News / USA

Millions Mourn Apple Co-Founder's Death

A tribute message to the late Steve Jobs written in lipstick is seen on the window of the Apple Store in Santa Monica, California October 5, 2011.
A tribute message to the late Steve Jobs written in lipstick is seen on the window of the Apple Store in Santa Monica, California October 5, 2011.

Apple stores around the world have become impromptu shrines to the company's co-founder Steve Jobs.

People left flowers and candles at the stores as millions mourned the death of Steve Jobs, a technology pioneer who played a key role in changing the global electronics industry.

Reaction from London

Business competitors, colleagues, political leaders and fans are paying tribute to Jobs, who co-founded Apple in 1976 and used it to introduce successful products including the Macintosh computer, iPod, iPhone and iPad.

Reaction across the world


Genius

Apple co-founder Steve Wozniak told CNN that Jobs was a "great visionary and leader," and a "marketing genius."  Wozniak said Jobs believed in technology as the future.

U.S. President Barack Obama called him one of America's "greatest innovators." Facebook founder Mark Zuckerberg thanked Jobs for showing that what he built can "change the world."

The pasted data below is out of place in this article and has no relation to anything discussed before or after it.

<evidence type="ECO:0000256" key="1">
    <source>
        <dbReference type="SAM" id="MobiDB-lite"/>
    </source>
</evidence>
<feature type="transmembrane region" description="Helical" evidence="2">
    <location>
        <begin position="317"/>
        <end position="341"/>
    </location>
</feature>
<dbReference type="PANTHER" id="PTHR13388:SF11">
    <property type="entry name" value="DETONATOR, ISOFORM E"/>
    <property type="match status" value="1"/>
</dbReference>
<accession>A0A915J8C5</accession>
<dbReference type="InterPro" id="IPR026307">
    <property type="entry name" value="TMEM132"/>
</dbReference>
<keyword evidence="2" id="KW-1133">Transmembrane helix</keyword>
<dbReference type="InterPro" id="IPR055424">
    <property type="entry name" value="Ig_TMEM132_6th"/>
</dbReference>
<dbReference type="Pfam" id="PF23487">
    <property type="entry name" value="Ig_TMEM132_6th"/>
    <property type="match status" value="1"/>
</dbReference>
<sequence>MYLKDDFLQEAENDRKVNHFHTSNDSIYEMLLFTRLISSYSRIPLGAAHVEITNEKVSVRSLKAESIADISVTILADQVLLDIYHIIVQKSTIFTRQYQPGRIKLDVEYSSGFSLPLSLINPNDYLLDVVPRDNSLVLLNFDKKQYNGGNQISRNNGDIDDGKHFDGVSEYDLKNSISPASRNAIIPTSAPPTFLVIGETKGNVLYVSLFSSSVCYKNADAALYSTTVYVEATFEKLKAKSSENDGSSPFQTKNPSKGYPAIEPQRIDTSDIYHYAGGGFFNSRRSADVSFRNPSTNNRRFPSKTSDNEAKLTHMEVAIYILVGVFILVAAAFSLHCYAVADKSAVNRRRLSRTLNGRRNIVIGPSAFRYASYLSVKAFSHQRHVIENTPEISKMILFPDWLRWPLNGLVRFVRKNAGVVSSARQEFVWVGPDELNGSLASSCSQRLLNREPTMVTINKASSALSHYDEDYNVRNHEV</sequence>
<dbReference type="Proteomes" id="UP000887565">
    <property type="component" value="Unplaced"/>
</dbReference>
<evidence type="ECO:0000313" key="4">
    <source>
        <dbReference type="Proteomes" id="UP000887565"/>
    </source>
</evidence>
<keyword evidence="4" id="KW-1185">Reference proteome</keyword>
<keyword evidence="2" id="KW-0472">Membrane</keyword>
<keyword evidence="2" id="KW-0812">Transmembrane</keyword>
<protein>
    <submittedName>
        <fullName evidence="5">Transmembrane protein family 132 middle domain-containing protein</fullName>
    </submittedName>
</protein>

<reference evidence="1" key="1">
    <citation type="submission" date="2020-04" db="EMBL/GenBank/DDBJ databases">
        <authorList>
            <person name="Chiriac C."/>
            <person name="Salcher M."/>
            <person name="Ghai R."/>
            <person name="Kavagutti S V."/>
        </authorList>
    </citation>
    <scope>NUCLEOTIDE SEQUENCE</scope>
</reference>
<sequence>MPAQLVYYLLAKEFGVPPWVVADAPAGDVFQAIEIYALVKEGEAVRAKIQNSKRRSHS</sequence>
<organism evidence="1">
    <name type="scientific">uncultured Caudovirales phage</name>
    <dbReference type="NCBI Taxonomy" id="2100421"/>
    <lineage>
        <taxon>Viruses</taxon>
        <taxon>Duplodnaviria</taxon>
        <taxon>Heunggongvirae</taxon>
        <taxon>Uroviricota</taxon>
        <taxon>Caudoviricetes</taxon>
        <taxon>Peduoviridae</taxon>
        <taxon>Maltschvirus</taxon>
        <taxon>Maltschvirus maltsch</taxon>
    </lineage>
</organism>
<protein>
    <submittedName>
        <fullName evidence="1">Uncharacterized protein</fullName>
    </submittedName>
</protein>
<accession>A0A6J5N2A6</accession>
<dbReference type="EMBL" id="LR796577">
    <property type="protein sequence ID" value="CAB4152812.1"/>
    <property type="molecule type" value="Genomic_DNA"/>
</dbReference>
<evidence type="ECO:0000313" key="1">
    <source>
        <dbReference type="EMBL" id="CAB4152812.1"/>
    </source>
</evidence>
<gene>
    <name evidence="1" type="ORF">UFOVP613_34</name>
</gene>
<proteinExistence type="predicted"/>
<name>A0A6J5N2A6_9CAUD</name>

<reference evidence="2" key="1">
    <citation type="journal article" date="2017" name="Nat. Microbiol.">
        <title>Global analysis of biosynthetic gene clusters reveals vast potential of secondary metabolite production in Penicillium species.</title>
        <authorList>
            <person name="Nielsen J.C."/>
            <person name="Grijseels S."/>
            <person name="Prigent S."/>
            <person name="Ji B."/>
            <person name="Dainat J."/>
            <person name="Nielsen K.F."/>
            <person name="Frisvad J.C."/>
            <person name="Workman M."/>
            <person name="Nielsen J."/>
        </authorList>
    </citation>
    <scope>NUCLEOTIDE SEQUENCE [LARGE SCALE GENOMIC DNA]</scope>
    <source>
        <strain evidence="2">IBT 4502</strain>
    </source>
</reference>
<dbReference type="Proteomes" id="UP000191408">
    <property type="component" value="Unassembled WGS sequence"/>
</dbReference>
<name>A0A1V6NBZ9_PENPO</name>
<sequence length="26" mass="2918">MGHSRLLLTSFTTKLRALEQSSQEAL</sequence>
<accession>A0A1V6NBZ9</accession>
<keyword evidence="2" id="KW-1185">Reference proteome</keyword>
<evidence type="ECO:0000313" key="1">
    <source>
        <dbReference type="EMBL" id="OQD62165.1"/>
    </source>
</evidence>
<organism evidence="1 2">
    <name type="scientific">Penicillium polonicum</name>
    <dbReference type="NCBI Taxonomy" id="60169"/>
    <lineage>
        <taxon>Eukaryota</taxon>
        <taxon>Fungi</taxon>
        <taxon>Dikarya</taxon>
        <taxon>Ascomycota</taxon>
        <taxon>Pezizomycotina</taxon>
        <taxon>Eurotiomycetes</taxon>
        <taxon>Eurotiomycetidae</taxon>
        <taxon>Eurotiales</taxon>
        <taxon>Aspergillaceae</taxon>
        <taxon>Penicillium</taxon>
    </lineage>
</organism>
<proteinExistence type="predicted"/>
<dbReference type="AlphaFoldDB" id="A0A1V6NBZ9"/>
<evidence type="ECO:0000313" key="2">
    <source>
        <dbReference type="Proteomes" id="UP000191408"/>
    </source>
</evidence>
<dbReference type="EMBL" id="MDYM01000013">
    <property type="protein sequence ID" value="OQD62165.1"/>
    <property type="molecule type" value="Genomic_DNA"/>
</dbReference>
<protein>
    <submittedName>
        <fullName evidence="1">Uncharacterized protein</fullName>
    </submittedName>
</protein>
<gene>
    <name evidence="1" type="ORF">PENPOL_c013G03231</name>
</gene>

Former U.S. President Bill Clinton said Jobs' passion for his work and his courage in fighting his cancer were an inspiration.

The news of Jobs' death reached far around the world and up to the International Space Station, where commander Mike Fossum called him a rare person who had the "energy, skill and genius" to make things happen.  Fossum said the world will miss Jobs a lot

Jobs died Wednesday at age 56 after a long battle with pancreatic cancer.  People have since been flocking to Apple stores, where they have laid flowers, pictures, candles and notes acknowledging what Jobs meant to them and how he changed the world.

There has also been an emotional outpouring on Internet blogs.  Twitter is experiencing record posts in an online tribute that at its peak saw nearly 10,000 comments a second.

Asia

The death of Jobs also is being felt strongly in Asia, where the products he pioneered are largely made and immensely popular.

Millions of tributes to Jobs appeared Thursday on microblog sites in China, where members of the world's largest on-line community routinely line up for days to purchase each new Apple product.

Microsoft, Google, Sony and Samsung, all technology competitors of Apple, have paid tribute to Jobs.

Praise from tech competitors

Microsoft Chairman Bill Gates, Jobs' long-time rival and former business partner, said Wednesday Jobs' impact on the world of technology will be felt "for many generations to come." Gates, an early supporter of Macintosh computers, said working with Jobs was "an insanely great honor."